[Note: This article discusses sexual assault and includes links to videos regarding campus sexual assault.]
Earlier this month, Fordham University was one of many colleges around the nation training its staff on how to respond to sexual assault.
At Fordham, however, the training went off the rails.
On August 18, the university’s Dean of Students Christopher Rodgers led a group of Resident Assistants (RAs) in a training on Campus Assault and Relationship Education (CARE) and Bias.
According to RAs present at the training, Rodgers showed a trailer for the documentary “The Hunting Ground,” a documentary examining the incidence of sexual assault on college campuses, with particular focus on what its creators say is a failure of college administrations to adequately deal with sexual assault.
According to a public statement from Rowan Hornbeck, an RA present at the training, Rodgers said “that the video exemplified the ‘agenda’ of the political left.”
Rodgers reportedly then went on to show a video from PragerU that argues that talk of a “campus rape epidemic” is essentially a hoax and that there is no evidence that sexual violence is a cultural norm.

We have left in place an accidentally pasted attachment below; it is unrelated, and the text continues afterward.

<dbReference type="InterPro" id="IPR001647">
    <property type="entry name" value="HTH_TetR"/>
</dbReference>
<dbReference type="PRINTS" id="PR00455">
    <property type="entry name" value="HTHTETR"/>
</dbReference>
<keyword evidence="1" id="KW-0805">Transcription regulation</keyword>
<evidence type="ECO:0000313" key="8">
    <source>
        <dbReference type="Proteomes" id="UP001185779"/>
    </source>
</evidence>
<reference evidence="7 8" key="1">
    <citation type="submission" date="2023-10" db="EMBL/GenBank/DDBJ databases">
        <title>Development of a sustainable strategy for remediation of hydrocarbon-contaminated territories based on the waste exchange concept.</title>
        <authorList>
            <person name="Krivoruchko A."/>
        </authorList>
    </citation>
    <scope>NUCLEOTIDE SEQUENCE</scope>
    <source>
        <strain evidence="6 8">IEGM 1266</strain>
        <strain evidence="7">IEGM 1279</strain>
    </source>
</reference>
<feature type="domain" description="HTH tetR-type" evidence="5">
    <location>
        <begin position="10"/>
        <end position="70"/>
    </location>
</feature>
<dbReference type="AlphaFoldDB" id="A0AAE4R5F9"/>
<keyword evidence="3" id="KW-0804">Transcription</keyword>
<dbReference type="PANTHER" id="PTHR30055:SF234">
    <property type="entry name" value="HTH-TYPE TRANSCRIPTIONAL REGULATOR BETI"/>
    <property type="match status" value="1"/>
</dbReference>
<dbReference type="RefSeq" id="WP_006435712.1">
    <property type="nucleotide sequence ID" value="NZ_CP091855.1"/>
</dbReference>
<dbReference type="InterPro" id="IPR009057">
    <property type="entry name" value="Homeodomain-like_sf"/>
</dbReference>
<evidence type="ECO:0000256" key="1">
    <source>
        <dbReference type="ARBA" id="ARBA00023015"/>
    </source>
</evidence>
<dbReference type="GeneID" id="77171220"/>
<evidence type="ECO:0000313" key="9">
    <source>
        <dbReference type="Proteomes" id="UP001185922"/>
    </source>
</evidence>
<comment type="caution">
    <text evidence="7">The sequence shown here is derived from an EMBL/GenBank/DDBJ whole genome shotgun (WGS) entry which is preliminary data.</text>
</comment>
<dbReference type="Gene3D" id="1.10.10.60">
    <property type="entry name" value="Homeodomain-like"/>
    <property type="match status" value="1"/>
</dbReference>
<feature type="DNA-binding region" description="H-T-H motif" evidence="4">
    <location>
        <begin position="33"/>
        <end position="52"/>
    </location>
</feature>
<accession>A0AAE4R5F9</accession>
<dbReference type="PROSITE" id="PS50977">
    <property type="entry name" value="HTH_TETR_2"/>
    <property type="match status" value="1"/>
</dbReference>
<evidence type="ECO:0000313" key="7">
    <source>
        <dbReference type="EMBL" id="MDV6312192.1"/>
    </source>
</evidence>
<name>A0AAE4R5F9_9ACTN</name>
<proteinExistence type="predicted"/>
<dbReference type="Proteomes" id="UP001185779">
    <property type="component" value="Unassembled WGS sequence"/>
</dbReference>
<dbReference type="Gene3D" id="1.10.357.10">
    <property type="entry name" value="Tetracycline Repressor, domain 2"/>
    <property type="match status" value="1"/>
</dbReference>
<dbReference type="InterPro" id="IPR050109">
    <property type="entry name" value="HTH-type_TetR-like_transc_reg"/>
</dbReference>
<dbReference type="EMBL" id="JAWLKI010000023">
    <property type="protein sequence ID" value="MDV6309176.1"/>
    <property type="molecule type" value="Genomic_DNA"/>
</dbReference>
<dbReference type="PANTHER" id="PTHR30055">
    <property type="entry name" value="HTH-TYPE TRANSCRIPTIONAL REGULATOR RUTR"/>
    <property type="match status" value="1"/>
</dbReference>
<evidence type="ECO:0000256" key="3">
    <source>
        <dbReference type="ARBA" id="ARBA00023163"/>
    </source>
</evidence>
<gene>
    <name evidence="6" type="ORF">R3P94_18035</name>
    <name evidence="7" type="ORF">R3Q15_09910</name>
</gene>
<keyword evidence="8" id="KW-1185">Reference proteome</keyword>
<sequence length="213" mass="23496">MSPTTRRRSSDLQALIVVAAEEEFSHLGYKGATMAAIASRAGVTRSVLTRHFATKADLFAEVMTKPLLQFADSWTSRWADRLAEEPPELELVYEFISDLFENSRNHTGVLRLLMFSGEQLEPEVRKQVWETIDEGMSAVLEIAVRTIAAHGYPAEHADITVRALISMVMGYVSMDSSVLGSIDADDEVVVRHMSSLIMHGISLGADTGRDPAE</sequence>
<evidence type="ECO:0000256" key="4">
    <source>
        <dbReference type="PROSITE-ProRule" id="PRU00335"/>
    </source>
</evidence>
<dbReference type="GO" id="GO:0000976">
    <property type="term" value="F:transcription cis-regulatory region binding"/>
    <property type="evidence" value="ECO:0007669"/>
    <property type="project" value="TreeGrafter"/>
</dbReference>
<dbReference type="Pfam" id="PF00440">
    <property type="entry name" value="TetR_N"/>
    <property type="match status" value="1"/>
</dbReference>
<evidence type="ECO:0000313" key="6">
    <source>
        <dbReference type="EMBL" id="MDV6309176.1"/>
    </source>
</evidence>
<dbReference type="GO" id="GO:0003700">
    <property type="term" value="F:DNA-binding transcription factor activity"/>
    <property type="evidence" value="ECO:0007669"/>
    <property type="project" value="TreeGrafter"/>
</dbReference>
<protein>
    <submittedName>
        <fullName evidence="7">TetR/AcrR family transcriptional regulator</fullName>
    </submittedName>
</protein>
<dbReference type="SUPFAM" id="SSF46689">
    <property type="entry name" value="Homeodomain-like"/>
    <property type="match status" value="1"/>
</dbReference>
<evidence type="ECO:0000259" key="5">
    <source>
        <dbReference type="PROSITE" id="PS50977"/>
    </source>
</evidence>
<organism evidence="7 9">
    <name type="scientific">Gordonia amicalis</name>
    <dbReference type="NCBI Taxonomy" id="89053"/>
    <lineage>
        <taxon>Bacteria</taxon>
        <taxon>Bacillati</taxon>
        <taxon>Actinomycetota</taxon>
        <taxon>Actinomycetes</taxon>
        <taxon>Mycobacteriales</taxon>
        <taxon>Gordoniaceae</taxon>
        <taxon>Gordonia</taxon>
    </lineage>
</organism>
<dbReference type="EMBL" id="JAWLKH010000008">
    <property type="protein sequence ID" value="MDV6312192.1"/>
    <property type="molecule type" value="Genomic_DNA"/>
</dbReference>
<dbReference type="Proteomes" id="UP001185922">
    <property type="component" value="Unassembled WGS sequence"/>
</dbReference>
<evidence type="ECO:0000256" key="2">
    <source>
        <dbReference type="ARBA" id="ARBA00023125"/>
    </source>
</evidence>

This video, according to Hornbeck, was presented by Rodgers as exemplative of the agenda of the political right.
According to Fordham’s student newspaper, multiple RAs left the room in tears, and administrators cancelled training for the remainder of the day. The university announced last week that it has “begun an investigation into the training session and Dean Rodgers’ comments therein.”
Following announcement of the investigation, online debate flourished, with many commenters alleging that the upset RAs are “snowflakes.”
Predictably, a number of conservative outlets have published pieces (which I won’t dignify with a link) holding this up as yet another example of liberal fragility.
It is possible that there are legitimate criticisms of the data and arguments used by rape victim advocates (though it is disconcerting to suggest that wanting to support rape victims is a political “agenda”). Some advocates may have inadvertently cited faulty data or made some other error in their arguments. These advocates—rightly—see this as an important issue, and even the most well-meaning among us sometimes make mistakes.
But to respond to this incident by picking apart the weaknesses (real or not) of those trying to help sexual assault survivors completely misses what is so troubling about the training at Fordham.
For context, RAs are dorm-based student workers who are tasked with building community, enforcing policy, and helping students to access resources on campus.
The contentious training was, according to a University statement, “regarding sexual misconduct, Title IX, and the responsibilities that Residential Life staff have as Campus Security Authorities.”
That Rodgers chose to spend this training putting campus sexual assault into a “larger context” (i.e. a political one) shows a deep misunderstanding of the role RAs are supposed to fill in dorms.